Business to Europe: Get busy on stimulus
FRANKFURT – Major business groups in Germany, France and Italy are urging European governments to ramp up their joint fiscal stimulus efforts against the economic downturn cased by the virus outbreak, saying that the EU response “must be of an unprecedented scale.”
The call was made in a four-page appeal published Tuesday by Germany's BDI, Italy's Confindustria, and France's Medef business confederations.
The business groups said that European stimulus efforts must go beyond the first package of emergency help at the European level, involving lending and guarantees from the European Investment Bank, the European Commission and the European Stability Mechanism bailout fund.
“We call on European leaders to rapidly approve a bold proposal” for the upcoming EU budget and for a European recovery fund, the groups said.
Leaders of the 19 countries that use the euro currency have approved up to 540 billion euros in emergency loans but have balked at shared borrowing that would help keep debt levels at the national level from ballooning. The European Commission predicts the eurozone economy will shrink by 7.7% this year, more than during the global financial crisis in 2009. That will sap tax revenues just as governments need to spend more to support health care, businesses and the economy.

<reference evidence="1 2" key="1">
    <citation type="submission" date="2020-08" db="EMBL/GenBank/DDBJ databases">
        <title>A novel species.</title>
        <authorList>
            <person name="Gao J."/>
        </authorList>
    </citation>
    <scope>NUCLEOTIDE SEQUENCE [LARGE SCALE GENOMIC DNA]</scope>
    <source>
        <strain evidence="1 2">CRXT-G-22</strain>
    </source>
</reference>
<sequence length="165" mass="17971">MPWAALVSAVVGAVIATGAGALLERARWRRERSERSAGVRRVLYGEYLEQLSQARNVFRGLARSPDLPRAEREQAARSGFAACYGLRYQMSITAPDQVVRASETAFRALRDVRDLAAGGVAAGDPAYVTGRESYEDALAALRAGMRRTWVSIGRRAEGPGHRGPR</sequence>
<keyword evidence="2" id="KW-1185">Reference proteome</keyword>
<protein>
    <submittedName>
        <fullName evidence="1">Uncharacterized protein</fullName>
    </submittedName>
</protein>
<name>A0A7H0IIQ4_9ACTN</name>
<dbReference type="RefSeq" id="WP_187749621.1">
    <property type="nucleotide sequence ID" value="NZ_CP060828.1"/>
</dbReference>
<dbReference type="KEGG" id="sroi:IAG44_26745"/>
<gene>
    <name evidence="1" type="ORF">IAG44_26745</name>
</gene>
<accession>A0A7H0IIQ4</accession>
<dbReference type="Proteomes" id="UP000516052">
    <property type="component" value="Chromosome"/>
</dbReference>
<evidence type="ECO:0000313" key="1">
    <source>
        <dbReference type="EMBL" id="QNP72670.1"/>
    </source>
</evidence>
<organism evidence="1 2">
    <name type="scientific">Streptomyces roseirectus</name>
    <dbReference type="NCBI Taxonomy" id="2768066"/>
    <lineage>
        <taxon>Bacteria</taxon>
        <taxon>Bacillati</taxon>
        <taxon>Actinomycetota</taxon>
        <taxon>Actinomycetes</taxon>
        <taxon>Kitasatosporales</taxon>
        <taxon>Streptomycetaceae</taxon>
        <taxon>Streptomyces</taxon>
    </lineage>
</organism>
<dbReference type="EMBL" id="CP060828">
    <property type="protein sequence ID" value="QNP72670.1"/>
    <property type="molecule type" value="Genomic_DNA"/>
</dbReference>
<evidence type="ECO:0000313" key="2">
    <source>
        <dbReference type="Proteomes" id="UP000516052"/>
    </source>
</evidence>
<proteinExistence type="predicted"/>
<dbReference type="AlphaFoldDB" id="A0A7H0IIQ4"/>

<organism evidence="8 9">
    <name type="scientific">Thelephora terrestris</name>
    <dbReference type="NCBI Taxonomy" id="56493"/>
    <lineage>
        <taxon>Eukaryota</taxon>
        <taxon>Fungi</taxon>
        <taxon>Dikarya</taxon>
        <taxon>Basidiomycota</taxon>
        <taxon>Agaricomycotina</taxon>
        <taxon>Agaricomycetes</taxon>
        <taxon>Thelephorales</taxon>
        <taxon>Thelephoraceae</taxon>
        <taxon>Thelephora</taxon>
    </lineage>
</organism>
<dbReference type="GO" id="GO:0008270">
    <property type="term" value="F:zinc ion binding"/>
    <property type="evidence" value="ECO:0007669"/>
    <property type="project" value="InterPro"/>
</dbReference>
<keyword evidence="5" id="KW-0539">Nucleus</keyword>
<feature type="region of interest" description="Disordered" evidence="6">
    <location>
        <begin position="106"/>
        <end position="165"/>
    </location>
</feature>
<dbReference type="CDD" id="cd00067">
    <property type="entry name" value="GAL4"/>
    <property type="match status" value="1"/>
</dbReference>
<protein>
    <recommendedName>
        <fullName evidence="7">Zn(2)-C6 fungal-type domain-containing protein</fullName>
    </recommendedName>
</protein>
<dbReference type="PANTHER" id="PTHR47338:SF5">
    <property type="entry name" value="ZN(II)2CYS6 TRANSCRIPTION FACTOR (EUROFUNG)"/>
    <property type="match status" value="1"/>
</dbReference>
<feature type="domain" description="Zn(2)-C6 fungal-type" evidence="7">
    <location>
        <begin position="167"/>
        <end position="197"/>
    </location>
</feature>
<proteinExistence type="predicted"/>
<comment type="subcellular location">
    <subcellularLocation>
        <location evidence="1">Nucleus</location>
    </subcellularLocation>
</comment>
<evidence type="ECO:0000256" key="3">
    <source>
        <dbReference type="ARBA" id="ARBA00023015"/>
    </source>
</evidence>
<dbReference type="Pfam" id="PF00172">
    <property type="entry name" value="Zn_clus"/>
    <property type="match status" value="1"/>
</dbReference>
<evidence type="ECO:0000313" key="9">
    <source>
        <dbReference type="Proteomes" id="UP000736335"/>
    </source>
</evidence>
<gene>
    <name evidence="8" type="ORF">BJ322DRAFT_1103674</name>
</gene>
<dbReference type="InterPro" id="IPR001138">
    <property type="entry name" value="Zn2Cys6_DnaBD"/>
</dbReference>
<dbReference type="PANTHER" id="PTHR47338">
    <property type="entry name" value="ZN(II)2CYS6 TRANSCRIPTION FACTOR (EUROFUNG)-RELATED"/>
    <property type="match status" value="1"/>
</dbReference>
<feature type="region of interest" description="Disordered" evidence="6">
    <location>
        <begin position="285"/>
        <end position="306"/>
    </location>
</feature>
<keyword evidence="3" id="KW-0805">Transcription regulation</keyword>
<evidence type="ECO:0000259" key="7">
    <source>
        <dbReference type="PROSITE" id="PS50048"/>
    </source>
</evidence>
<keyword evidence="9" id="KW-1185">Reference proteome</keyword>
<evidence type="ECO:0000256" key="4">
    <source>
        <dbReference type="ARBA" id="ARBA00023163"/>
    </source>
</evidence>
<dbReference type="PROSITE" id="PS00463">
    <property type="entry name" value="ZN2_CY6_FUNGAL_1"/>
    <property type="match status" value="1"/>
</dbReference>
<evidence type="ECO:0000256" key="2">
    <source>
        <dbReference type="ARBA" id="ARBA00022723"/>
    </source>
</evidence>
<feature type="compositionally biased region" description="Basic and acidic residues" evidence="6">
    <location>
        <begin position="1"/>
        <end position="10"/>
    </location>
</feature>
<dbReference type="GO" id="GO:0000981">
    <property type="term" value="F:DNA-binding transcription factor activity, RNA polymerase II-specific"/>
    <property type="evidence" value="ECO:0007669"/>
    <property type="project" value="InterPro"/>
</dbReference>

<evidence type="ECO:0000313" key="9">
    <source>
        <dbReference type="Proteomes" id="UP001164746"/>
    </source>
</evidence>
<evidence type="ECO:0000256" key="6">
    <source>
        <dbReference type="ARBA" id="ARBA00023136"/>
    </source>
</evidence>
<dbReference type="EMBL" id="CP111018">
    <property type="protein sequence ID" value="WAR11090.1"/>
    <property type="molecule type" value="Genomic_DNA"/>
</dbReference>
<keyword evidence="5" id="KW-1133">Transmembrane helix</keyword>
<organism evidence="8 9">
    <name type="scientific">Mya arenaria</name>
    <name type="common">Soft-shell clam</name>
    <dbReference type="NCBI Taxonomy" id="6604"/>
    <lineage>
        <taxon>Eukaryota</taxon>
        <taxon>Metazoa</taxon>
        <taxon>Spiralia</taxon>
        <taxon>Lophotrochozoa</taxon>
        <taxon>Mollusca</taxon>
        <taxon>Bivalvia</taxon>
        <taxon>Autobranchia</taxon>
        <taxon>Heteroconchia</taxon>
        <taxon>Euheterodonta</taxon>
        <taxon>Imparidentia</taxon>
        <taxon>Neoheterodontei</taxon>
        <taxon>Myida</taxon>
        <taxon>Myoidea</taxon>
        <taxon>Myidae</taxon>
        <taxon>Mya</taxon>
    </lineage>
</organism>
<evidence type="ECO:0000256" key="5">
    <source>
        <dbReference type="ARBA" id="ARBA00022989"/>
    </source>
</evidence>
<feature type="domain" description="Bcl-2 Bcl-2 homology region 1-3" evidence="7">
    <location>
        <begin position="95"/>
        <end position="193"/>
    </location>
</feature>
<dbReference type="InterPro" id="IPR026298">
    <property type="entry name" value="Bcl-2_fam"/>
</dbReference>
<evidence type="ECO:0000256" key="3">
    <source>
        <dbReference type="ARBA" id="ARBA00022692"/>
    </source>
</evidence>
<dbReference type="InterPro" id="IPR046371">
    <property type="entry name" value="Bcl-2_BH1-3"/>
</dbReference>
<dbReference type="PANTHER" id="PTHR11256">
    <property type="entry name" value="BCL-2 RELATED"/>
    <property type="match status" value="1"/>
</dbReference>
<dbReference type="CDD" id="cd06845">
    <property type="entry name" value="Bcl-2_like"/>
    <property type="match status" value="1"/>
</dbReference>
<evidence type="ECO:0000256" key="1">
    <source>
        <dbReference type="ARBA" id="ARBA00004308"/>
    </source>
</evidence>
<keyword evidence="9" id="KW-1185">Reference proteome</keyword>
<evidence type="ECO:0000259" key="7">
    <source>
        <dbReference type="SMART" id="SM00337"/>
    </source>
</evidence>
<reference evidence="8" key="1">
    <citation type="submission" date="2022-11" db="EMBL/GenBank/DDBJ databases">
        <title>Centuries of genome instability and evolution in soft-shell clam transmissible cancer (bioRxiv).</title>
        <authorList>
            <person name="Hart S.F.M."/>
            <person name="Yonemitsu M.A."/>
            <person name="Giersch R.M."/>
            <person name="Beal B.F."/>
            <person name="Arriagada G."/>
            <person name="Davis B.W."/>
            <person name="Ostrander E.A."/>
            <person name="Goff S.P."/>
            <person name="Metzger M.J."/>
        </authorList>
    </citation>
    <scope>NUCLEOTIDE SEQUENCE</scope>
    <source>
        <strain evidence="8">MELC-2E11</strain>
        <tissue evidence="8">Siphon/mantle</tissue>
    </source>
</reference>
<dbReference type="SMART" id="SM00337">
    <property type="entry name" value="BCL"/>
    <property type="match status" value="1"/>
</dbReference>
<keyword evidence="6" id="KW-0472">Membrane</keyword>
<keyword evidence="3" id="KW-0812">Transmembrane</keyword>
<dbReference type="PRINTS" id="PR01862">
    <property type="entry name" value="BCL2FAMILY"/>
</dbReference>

Italy, which has been hard hit by the outbreak, in particular faces high pre-existing debt levels that could constrain stimulus spending. Common borrowing and fiscal transfers have been opposed by countries in northern Europe like Germany, the Netherlands and Austria, that are in better fiscal shape. Nine members of the 19-country eurozone including France, Spain, Italy and Ireland have signed a letter supporting common borrowing. European leaders have pushed the question to the European Commission, which is developing a proposal for a recovery fund.
Individual governments have passed stimulus at the national level in varying amounts. The concern among some economists and officials has been that it's precisely the hardest hit countries such as Italy and Spain that are able to do the least stimulus.
The business leaders said in their statement that “a strong fiscal response must involve a high degree of solidarity" and “a good balance of loans and grants.”
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